Hellebore, the Christmas Rose

 The Hellebore is the queen of the winter garden, signaling the coming of spring by blooming long before winter truly ends. They are native all across Europe, but especially in the southeastern part. Hellebores are related to buttercups, not roses, despite their common name. (This is why “plant people” generally dislike common names; they can be misleading.) While several species are used in gardens, I will be dealing with Christmas and Lenten Rose types.

The greatest appeal of Hellebores is that they bloom when almost nothing else is blooming yet, starting in January or February in the Willamette Valley and continuing well into April. The large showy plants bloom in many stalks of flowers which are 2 ½ to 3 ½ inches across, with some of the newer varieties becoming even larger. Even when the actual bloom time is over and the little centers have fallen out of the flowers, the colorful sepals stay on, gradually turning green but remaining attractive.

Hellebores are among the few perennials that keep their foliage all year, clear through the winter months. They will form mounding clumps 12” or more wide.
Being somewhat poisonous, they generally are unattractive to deer. (There are, of course, stupid deer who blunder along eating everything.)
Hellebores are sturdy plants which are easy to grow, and can adapt to quite a wide variety of conditions.
Hellebores are ideal plants for growing under trees and filling in under tall shrubs. The filtered light is just right – not too much sun, not too heavy shade. That said, I have also seen them growing in full, heavy shade against a house, and in full sun, and they looked good in both situations.
Many perennials don’t do well competing for water and nutrients with tree roots, but Hellebores handle it just fine. The roots assure the good drainage which Hellebores need. They will need some watering in our very dry summers, but not nearly as much as some shade plants do. The more sun they receive in the hot time of day, the more water they will need to stay healthy. Their fertilizer needs are also light, just a handful of all-purpose organic feed in spring as the new foliage comes up. Some years I don’t get around to giving them any feed at all and they’ve been fine without it.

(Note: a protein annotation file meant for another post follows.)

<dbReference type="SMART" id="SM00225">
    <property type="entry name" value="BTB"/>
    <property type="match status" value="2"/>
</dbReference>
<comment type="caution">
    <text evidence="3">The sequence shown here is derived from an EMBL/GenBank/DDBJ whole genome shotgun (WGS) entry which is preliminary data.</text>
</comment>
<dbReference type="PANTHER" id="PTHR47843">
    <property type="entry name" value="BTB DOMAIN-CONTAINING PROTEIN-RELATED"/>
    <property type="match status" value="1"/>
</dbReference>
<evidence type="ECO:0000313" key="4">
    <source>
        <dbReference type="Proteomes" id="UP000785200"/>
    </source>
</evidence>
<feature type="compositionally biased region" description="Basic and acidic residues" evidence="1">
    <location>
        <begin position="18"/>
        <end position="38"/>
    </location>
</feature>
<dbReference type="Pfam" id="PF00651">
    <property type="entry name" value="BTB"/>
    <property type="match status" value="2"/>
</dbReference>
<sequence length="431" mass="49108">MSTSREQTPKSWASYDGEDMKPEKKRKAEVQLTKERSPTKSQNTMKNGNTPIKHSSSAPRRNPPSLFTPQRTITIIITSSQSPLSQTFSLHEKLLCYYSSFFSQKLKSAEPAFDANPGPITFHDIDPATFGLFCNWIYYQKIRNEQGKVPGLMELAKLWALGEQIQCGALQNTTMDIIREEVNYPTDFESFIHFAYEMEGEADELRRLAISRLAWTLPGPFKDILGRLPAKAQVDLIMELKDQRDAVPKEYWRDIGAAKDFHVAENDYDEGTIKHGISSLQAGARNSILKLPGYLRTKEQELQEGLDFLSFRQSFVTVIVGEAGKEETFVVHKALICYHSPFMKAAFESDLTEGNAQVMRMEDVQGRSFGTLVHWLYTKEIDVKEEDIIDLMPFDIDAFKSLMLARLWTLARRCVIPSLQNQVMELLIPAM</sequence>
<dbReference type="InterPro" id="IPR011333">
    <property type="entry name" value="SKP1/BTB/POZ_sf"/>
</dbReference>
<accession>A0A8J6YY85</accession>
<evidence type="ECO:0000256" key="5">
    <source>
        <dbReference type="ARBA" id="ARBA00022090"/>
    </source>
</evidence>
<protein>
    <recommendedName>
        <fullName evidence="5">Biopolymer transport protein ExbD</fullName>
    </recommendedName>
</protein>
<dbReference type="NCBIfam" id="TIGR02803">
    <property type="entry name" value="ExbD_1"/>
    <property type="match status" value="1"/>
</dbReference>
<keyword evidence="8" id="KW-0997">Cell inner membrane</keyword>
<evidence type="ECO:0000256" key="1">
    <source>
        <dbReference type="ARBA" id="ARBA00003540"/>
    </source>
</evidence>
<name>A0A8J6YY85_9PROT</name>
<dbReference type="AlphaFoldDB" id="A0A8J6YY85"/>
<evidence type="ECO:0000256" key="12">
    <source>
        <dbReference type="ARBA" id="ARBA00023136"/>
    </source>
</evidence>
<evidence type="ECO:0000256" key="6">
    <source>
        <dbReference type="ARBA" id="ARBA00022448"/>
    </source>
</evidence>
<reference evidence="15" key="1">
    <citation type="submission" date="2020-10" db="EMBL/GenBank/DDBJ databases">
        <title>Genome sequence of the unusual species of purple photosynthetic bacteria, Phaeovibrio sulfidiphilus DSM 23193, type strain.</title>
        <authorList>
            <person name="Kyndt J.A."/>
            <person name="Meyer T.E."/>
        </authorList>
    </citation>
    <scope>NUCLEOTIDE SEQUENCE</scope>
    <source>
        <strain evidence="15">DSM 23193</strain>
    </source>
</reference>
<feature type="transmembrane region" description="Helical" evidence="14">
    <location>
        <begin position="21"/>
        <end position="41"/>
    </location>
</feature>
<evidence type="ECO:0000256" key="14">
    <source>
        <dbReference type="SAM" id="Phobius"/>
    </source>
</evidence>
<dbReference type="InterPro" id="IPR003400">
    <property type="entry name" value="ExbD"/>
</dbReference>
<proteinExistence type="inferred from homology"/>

The foliage left from the previous year will look tattered and worn-out by spring, and the contrast with the fresh young leaves emerging makes it look even worse. So most people cut off the old leaves as the ones new come out. However, if you don’t mind the way they look, it is not necessary for the health of the plant that they be removed. In late spring or early summer the flower stems also start looking shabby and should be removed, unless you want to leave a few with seed capsules. Hellebores often reseed themselves, though not enough to be a problem, just enough to fill in nicely.
The only insect or disease pest I’ve ever observed in Hellebores is aphids. There is a particular large green aphid that loves Hellebores and always finds them. Don’t worry, just take your garden hose, put your thumb over the end, and spray them off with a hard stream of water. Or you could spray them with a soap-type spray like Safer’s, or a horticultural spray oil to suffocate them. They usually show up just once in late spring, and when disposed of do not reappear.

Long ago in Plant Materials class at OSU I learned the names Helleborus niger, common name Christmas Rose, and Helleborus orientalis, common name Lenten Rose. It’s a whole different world now for that genus. Plant breeders have interbred those species and their many subspecies to create beautiful new varieties. The color range runs from pure white to shades of pink, smoky reds, rich purples and slate gray that is almost black. The colors tend to be muted rather than bright and intense. Some have contrasting speckles in the centers or all across the sepals. Many double-flowered varieties are being developed, particularly by Terra Nova Nursery, our own Oregon-grown plant breeding company. Terra Nova is also successfully developing brighter flower colors in their Winter Jewels series of varieties. From a different breeder, the Gold Collection is a series heading in a different direction. The single flowers are in the muted, subtle colors of the original Hellebores, but the foliage and overall plant appearance is the focus. Their shiny, tidy foliage never looks shabby even when old, and the plants form sturdy clumps that hold their blossoms more upright and easily visible than other Hellebores.

In the garden Hellebores mix well with Hostas, helping to fill the space they leave empty during their winter dormancy, and in summer contrasting with their smooth, rounded foliage. ‘Tete a Tete’ dwarf daffodils and ‘Belarina’ primroses bloom early enough to complement Hellebore flowers and they thrive in the same conditions. Our native Western Sword Fern and Dicentra formosa Bleeding Hearts also mix well with Hellebores. And of course Oregon White Oak and Douglas Fir provide the perfect overstory for them.